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Labour and giving birth

Pregnant cats are usually more than capable of taking care of themselves, although they need close attention and monitoring during labour. If you have any concerns, consult your vet as soon as possible. If you are an inexperienced breeder, then read up on what to expect during labour and delivery, and chat to your vet beforehand so you are prepared.

Leading up to the birth

During your cat's last two weeks of pregnancy, make sure she is kept away from other pets and children, particularly other cats to avoid transmission of certain infectious diseases. Try to keep her as calm and inactive as possible during this time, and try to get her accustomed to the maternity bed. Remember she may reject your soft bed for the corner of a cupboard, so ensure she has some choice on where to give birth and never try to move her from her chosen spot.

Make the maternity bed irresistible! You can create one out of a cardboard box at least 2 feet x 3 feet and about 1½ feet high. Preferably, the box will have a top, or high enough sides to help keep the new-born kittens warm and safe, plus a hole in one side that is large enough for mum to crawl in and out of. It must be large enough for mum to comfortably lie down. Place a few inches of shredded newspaper in the bottom of the box and cover with a blanket or old shirt. Finally, make sure to place the box in a warm and quiet place. She may re-arrange your bedding to her own preference!

Ensure the area the cat will have her kittens is warm enough (around 22°C), quiet and undisturbed.

It's best to try to get your cat accustomed to this special bed, as well as the room or area she will raise the kittens, so she is familiar with it and comfortable in this environment.

The birth

It is important to observe the birth so that you can step in if there are problems, especially for first-time mums. However, too much interference will slow labour and upset the cat. Generally, everything will go smoothly, so try to observe without intervening unless absolutely necessary; contact your vet if you have any concerns. Limit the number of spectators; although the family may want to be involved, this may upset the mum.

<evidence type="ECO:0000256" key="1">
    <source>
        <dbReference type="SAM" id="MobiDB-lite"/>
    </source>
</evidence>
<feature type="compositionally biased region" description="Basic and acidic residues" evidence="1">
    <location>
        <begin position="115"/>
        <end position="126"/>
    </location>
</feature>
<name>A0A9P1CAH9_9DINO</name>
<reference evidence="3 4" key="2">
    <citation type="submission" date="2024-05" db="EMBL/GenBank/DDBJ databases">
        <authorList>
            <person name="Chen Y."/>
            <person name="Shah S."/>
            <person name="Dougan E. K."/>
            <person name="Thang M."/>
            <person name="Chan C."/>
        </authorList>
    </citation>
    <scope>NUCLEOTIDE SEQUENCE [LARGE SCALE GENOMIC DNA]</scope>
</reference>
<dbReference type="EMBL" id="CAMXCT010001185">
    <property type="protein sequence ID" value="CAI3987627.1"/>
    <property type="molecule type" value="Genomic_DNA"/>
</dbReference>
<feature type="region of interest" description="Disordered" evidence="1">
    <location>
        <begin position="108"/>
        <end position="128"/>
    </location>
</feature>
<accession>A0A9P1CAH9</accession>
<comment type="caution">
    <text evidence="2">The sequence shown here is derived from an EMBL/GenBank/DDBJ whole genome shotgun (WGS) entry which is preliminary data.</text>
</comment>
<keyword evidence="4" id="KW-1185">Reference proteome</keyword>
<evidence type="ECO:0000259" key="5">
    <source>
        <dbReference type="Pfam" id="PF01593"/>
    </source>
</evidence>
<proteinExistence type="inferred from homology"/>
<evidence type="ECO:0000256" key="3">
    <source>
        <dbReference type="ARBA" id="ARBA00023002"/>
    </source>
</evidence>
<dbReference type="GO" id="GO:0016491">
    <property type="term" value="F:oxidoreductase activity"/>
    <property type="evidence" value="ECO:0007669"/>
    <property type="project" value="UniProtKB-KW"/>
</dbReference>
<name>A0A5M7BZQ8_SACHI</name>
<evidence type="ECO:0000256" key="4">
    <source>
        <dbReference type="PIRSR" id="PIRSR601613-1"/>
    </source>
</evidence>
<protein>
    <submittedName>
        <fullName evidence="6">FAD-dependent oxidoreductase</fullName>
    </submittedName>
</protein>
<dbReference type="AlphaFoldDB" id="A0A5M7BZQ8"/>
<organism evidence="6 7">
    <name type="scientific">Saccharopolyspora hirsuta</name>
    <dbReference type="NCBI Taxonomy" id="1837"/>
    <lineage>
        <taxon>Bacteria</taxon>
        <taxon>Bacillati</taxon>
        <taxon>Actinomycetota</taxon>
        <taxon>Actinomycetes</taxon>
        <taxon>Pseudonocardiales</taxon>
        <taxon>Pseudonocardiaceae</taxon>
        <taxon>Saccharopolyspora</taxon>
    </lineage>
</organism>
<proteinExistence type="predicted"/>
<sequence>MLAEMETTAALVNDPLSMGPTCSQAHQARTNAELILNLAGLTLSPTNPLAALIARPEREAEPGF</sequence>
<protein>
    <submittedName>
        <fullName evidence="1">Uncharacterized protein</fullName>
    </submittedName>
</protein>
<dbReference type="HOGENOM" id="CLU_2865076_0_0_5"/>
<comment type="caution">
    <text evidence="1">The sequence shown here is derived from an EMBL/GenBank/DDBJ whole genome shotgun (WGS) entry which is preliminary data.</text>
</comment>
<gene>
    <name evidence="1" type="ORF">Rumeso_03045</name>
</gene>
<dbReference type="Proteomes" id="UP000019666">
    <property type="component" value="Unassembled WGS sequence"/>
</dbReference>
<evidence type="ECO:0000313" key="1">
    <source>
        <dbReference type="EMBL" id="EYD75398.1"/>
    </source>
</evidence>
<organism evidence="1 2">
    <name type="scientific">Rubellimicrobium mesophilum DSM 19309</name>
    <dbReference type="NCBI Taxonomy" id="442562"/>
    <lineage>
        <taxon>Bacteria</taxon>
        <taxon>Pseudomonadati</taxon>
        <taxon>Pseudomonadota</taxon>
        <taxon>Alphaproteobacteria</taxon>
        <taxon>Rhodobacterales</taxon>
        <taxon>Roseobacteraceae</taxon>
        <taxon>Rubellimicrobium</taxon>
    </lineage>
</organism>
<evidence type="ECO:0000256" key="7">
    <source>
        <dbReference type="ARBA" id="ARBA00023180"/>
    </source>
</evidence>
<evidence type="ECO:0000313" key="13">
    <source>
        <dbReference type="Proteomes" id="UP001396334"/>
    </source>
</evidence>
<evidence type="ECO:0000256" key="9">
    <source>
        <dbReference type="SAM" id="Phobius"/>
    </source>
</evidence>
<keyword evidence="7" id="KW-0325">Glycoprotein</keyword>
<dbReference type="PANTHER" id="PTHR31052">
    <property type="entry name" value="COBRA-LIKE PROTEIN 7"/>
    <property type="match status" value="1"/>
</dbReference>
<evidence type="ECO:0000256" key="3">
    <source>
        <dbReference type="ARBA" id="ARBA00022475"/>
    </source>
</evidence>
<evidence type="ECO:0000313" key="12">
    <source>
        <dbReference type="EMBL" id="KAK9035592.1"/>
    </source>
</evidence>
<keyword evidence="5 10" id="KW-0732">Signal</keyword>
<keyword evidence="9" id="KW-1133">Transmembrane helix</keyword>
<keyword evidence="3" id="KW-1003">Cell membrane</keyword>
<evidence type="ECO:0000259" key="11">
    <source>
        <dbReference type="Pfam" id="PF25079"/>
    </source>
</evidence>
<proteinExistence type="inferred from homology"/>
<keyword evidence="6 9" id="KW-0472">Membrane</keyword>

Labour has three stages. The first stage can pass without you noticing but the cervix and uterus are preparing for delivery. Contractions are occurring but may not be visible from outside. During this stage the mum (queen) will become very restless, pace as if she is looking for something, and become very vocal. She may also make many unproductive trips to the litterbox, but hopefully will settle into her maternity bed. If she is not well accustomed to her bed, or prefers another location, she may choose another suitable spot. Don't move her or make her use the maternity bed if she doesn't want to. It's always safer to let her give birth where she chooses. She may also start experiencing a vaginal discharge.

Stage two of labour is the birth of the kittens and this can last a variable amount of time from 2 hours to 24 hours. During this time you should prepare for the birth by getting a bowl of warm water, clean towels and cloths, dental floss, disposable gloves and petroleum jelly together. Always have the cat carrier handy, as well as the vet's phone number.